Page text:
Sun Setting on Python 2: We’ve all heard someone saying ‘all good things come to an end’. As much sense as it makes in our personal life, it does for Python 2 as well. With less than a month left for the year to end, Python 2 will reach its retirement.
This means that it is already in its end of life period, catching up the last few breaths that it can. But, when Guido van Rossum, the creator, and author of Python announced the retirement of version 2 back in 2014, everyone thought that the end was quite distant. Most organizations decided to stick to Python 2, because of various reasons including the guiding principles around the redesign of the language in version 3.
The sunset of Python 2
Taking a look back, Python has been in the news this year for quite many reasons. It successfully beat JAVA to become the most widely used programming language on the planet. The IEEE rankings for the top programming language suggest that developers are using Python for all sorts of jobs from enterprise development to scripting, machine learning, among others. Moreover, with the popularization of machine learning in the world and Python’s abundant libraries ready to cater to these, researchers, enterprises and reputed institutions are preferring Python over any other language.
January 1, 2020: The Day When the Sun Sets on Python 2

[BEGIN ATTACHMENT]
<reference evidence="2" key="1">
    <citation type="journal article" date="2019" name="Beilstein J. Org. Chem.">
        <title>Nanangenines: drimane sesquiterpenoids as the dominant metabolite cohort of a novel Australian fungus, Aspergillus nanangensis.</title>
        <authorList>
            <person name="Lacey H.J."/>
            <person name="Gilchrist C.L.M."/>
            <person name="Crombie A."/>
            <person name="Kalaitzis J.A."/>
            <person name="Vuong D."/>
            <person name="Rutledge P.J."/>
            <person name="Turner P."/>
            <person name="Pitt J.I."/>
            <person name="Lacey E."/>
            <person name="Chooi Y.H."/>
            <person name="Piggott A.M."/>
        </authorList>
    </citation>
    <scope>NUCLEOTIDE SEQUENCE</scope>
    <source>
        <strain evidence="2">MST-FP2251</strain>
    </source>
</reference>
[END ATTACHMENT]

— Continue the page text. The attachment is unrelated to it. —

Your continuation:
While Python 2 had issues to be fixed, it also had plenty of attributes and features that developers absolutely fell in love with. However, just like every other programming language has its lifecycle, the same is true for Python 2. The Python Software Foundation in a recent conference announced that they will officially retire Python 2 as of January 1, 2020.
The news spread like a wildfire and even before anyone could think of anything else, enterprises started panicking on the future of their projects. Since Python 2 was reaching its end, the Python Software Foundation would stop providing any help to enterprises for free regarding it and there would be no further updates released.
And it does, in fact, make sense. Ever since the announcement of the sun setting in 2014, the entire team of Python has been convincing organizations to migrate to Python 3, which they claimed had better features and issue fixes from Python 2.
In an official statement, the Python Software Foundation said that they had decided January 1, 2020, as the day where they sunset Python 2. This meant that they would not improve it a day more or release any update even if someone finds a security problem with it. Finally, they urged everyone to upgrade to Python 3 as soon as possible.
The Jump to Python 3
Python 3 was released in 2008 as a breakthrough version of the language and meant to break away from the past. This meant that it would completely fix the issues with Python 2, which included security fixes and broken processes. Python 3 was also designed to bring the language evolution process of Python forward. In spite of the fact that the version has been readily available for years and organizations have still resisted it, it is because many felt that migrating to Python 3 was no cakewalk.
There were many reasons why enterprises and developers resisted Python 3 and continued developing applications on version 2. Some of the reasons included-
- Python 3 had only one intuitive way to do a task, while Python had multiple ways